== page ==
Minecraft fans might be interested in Minecraft Reality, a two-dollar app that popped up in the Store last week. It lets you insert Minecraft-created 3D models into the real world, which sounds pretty cool. But it has some limitations.
MR (as I’ll call it from now on) eats processor, so the first limitation is for iPhone 4 owners: although the app runs, its functionality is seriously restricted on this device. Really, you need an iPhone 4S or newer, or an iPad 2 or newer. (I tested on an iPad 2 and it ran just fine on that.)
The next thing you need to know is that this is not a different version of Minecraft. Don’t spend your money expecting any kind of game, or any kind of block-building fun. None of that here. Go back to actual Minecraft for that.
So what do you get for your money?
MR lets you browse a catalogue of 3D Minecraft creations and plonk them into the world around you. In my screenshots, you can see an aircraft flying out from my CD rack, but you might like to put the Eiffel Tower in your kitchen, or a huge medieval castle just outside your local shopping mall. Whatever you like.
First you select a creation from the list, then you do a little bit of tapping, pinching and moving around to set it in place in its surroundings. There’s an instruction video built-in, which is worth watching before you do your first one.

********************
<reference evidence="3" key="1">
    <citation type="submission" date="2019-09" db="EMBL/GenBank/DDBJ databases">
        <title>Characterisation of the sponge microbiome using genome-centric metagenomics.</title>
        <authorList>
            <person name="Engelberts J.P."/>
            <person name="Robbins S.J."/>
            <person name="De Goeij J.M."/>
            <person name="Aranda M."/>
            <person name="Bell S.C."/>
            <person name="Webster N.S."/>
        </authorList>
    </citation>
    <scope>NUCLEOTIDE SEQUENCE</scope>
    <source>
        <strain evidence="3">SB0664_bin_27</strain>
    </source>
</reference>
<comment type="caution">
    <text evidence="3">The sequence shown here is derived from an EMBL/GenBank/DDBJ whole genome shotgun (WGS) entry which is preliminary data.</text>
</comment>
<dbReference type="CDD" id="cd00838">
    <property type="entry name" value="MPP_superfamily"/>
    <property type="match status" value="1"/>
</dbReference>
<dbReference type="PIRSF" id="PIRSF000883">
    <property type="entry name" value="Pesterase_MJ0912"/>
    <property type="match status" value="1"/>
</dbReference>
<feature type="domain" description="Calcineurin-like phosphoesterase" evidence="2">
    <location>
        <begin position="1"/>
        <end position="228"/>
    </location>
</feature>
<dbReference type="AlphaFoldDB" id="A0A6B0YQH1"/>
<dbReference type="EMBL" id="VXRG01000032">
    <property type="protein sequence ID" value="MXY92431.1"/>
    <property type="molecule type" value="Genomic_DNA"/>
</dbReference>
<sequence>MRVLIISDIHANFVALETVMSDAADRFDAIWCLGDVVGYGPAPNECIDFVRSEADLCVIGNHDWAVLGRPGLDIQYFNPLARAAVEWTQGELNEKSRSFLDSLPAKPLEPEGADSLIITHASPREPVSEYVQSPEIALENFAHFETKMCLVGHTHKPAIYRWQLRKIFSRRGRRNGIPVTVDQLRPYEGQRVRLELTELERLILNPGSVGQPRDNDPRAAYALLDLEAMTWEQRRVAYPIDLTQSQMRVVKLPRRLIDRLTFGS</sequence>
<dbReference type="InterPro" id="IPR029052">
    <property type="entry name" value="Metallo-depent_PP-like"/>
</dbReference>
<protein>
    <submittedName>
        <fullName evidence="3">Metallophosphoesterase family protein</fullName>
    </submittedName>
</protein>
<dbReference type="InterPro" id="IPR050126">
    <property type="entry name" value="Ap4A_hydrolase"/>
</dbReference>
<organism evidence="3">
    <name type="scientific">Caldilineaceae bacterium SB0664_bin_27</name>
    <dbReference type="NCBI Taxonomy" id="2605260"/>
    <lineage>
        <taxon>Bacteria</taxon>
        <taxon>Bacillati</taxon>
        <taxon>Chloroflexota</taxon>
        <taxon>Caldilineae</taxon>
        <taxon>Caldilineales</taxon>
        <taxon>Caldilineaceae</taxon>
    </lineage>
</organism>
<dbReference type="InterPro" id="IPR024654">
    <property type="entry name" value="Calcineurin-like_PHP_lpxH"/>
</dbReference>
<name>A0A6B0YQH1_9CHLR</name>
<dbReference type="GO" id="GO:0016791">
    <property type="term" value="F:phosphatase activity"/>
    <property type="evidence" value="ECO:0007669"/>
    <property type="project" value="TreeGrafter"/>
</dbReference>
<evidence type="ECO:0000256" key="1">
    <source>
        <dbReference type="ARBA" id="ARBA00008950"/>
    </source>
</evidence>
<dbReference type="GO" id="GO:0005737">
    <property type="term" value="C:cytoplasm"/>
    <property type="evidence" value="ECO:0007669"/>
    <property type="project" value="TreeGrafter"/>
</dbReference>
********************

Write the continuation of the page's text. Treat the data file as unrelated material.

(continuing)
One important thing to remember is that you need to have lots of background detail visible (such as the CDs on my CD rack). These details are mapped as fixed points by the app, so it knows precisely where it has located your model. Don’t try fixing something to the sky or to a patch of grass, pick somewhere with more detail for the app to fix on.
The list of available creations is pretty small, but I expect it will grow quickly. Anyone can create one, but not within the app itself. You have to create models in Minecraft on your computer, and upload them via the web. A surge of initial interest in the app caused a few errors when I tested, but hopefully these will be fixed soon.
The theory is that as more people upload models and more people place them, you’ll be able to wander the real world and seek out its 3D Minecraft alter-ego, overlaid on top. Huge Minecraft buildings looming over Manhattan, or entrances to murky caves appearing in its streets.
In practice, though, it’s early days and things feel a little rough round the edges. It’s a real shame that creating models requires you to scurry back to your computer – it would be so much more fun if you could create and upload and save to a location all within the same app. But hey, early days. Maybe that’ll come later.
Source: App Store.